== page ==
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A Left-Keynesian Interpretation of the Crisis,
This review is from: The Global Minotaur: America, The True Origins of the Financial Crisis and the Future of the World Economy (Economic Controversies) (Paperback)
Yanis Varoufakis, Professor of Economic Theory at the National and Capodistrian University of Athens, is mainly known for his work (with Shaun Hargreaves-Heap) on critical analysis of game theory. He is however also one of the foremost currently active left-Keynesian economists. In this book, "The Global Minotaur", he sets out his analysis of the origins and nature of the current economic depression from this perspective. The book is well-written and should be generally accessible to the interested layman, but it is also rather disjointed; it has at times insufficient theoretical depth to clearly separate causes, and at the same time insufficient structuring to make it wholly work as a popular text. That said, it is highly informative, clear in the purely descriptive aspects of its content, and should make the Keynesian interpretation of the current crisis and global trade relations clear to all involved.
The first two chapters, the introduction and "Laboratories of the Future", are the most rambling and unclear, and therefore may put off readers unfairly. In it, Varoufakis discusses and then dismisses various popular explanations for the crisis and explains the Keynesian theory of capital and of crisis in general terms, but I doubt whether anyone will be much the wiser for it. The later chapters, however, are excellent. Varoufakis systematically traces the two world-systems led by the United States that have existed since WWII. First this is the gold standard convertibility system of Bretton Woods, in which the United States financed its vassals in Europe and east Asia in order to provide itself with a market for its own manufactures, in exchange for which it could rely on their political loyalty in the struggle against its rival, the Soviet Union. He clearly outlines the significance of the Marshall Plan and the creation of the European Coal and Steel Community, as well as the plans for the quick revival of Germany and Japan after being defeated in WWII, as part of the American 'global plan' to recycle its surpluses from production, so as to maintain demand for its own production. The Vietnam war and the attendant massive financing of South Korea, Singapore and Taiwan are also put into context in this manner. This is an interesting and controversial point, because generally the start of the European unification project and the revival of Japan are interpreted as developments necessarily ceded by the US against its short-term interests in order to prevent a Communist takeover; but in Varoufakis' reading, the Cold War as such does not play such a significant role, and these developments are read as actually being directly beneficial to America's global position. Although I am not so enamored of Keynesian demand theory as the author, the argument here is strong and allows for an interesting reinterpretation of these events, especially the creation of the 'unified Europe'.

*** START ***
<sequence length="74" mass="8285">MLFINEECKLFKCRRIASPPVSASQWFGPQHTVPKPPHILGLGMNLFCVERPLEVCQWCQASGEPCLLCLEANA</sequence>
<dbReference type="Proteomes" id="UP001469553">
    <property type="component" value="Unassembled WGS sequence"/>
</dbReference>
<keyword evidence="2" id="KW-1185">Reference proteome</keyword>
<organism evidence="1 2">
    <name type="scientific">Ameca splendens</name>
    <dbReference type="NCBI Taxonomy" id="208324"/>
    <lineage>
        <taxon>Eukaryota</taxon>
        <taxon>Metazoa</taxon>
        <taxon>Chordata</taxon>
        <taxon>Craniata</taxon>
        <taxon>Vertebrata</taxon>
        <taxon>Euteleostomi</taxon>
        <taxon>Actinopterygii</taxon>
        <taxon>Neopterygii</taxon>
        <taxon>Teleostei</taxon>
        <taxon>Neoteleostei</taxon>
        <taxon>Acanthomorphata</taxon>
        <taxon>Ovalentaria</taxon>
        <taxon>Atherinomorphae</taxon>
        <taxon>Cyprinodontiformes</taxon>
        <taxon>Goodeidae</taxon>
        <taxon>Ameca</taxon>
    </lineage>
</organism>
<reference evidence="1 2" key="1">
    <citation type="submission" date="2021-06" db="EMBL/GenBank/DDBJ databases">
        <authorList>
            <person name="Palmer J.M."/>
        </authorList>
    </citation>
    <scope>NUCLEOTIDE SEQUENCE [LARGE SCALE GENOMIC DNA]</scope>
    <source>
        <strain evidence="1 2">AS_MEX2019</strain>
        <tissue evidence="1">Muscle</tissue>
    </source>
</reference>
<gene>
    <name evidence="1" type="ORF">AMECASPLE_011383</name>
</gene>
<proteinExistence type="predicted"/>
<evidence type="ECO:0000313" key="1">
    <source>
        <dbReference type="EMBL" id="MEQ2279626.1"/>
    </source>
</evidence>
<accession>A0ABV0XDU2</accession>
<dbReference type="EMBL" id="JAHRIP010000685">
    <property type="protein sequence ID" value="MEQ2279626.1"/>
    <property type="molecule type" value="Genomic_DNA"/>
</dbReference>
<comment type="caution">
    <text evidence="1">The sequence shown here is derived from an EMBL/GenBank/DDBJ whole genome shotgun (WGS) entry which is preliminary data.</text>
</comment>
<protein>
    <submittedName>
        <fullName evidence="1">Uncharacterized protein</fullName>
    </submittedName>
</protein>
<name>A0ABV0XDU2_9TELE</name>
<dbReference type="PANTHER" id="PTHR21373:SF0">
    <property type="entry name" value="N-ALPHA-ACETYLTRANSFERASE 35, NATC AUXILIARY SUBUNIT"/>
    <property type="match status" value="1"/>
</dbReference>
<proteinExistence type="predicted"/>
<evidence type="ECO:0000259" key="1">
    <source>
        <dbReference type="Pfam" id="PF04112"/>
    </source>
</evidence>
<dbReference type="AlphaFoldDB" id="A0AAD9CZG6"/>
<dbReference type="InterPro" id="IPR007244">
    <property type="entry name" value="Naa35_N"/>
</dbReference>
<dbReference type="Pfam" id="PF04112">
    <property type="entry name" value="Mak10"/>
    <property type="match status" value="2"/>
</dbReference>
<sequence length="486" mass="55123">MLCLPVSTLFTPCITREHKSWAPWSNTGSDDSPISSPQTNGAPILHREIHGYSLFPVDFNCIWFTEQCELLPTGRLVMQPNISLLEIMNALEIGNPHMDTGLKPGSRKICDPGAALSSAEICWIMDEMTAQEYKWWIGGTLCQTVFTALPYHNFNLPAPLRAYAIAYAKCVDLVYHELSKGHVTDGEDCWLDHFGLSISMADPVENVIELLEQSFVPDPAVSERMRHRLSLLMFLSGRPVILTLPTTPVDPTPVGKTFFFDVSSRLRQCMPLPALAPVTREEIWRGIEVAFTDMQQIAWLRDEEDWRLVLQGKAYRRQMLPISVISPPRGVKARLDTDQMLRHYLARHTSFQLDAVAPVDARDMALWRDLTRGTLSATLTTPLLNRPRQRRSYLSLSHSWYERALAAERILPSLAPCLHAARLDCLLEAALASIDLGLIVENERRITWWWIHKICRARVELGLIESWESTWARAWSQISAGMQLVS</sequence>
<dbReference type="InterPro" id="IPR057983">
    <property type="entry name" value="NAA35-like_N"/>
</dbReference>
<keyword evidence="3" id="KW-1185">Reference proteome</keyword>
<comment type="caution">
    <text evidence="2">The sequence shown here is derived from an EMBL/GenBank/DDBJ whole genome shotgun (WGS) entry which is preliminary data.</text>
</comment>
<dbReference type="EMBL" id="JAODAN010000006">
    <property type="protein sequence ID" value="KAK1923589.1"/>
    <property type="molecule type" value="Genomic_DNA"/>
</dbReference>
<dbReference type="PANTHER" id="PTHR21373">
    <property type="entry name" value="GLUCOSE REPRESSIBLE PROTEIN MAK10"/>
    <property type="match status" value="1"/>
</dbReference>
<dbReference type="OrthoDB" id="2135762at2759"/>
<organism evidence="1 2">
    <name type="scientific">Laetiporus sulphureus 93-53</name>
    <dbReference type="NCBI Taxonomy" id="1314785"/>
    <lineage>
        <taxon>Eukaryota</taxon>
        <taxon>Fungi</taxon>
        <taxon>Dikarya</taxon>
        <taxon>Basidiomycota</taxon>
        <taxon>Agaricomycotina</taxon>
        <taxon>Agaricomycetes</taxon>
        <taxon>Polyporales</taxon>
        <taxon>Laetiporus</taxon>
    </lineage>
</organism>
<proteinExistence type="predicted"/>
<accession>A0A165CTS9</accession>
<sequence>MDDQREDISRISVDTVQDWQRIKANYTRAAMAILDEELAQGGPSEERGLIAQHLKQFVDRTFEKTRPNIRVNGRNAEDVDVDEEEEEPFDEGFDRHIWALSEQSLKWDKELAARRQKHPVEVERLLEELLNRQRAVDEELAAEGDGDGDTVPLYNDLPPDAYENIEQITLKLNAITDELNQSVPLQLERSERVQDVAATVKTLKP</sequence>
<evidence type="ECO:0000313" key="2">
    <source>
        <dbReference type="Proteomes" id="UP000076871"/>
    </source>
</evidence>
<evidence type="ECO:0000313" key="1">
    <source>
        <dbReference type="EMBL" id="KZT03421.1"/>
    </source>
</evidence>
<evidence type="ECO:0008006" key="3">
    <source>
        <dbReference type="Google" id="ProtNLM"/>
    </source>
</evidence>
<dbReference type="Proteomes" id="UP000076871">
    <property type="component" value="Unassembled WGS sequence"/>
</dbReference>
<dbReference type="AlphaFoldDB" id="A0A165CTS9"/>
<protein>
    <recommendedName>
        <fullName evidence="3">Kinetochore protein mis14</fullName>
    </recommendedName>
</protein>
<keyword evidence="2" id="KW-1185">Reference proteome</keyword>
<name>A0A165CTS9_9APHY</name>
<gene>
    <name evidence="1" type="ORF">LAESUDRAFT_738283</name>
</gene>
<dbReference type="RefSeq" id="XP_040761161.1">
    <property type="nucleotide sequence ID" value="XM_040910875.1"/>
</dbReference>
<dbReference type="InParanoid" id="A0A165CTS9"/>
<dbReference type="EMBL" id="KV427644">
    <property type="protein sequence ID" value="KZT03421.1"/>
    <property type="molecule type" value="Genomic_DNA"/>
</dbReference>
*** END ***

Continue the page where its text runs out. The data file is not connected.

The second stage of the recent world-system shows, from the moment Nixon abandons the US gold standard under the pressure of its now increasingly powerful and rivalrous allies (France, Britain, Japan), a pattern almost the reverse of the former. After the abandonment of gold standard convertibility and the introduction of the floating exchange rates, the US dollar functions as the world reserve currency almost entirely unbound by gold. It can do this thanks to the immense economic and military power of the US, which makes it a safe guarantee for all creditors. As a result, the United States has an "exorbitant privilege" in being able to print dollars pretty much ad libitum and thereby bankroll its massive trade deficits and its enormous military expansion from President Reagan onwards, at the expense of Europe and the new economic powers of East Asia, including today China, whose trade surpluses are promptly invested in US dollar bonds and assets denominated in US dollars. The United States in this way can run up almost limitless debt and can increase its world position in military and economic terms thanks to the seignorage benefits it accrues in this manner - it becomes the 'global minotaur' which receives tribute from all abroad.
But: it can do this only for as long as it is still the most trusted debtor, effectively. And this leads Varoufakis to his analysis of the crisis, which is perhaps the best part of the book. He explains in a clear and easy to understand manner how the endless flow of capital to Wall Street (and lesser gods parasitical upon it, like Iceland and Ireland) which could not be 'recycled' into productive investment led to the creation of a massive financial bubble of ever more remote derivatives and leveraging, which inevitably popped. From Varoufakis' clear overview, there can be no doubt that we haven't seen the end of the crisis yet and that the systemic responses on the part of the Obama administration as well as the European Commission are essentially just attempts to set the clock back, to return to the financialized system from before the collapse of the bubble without making the least serious effort at implementing reforms to prevent it from happening again. This is an important warning that none of the current governments are actually interested in the human consequences of the crisis or in preventing its future recurrence. Moreover, as the example of Japan discussed by Varoufakis shows, a debt-deflationary cycle can take a very long time to get out of, and may well result in a 'lost decade' or longer of nondevelopment of the economy for most people. The author ends therefore with a discussion of how the main challenge is that of the Chinese against the global minotaur and their attempt to supplant it, but this provides no solution of itself, just a change of the guard.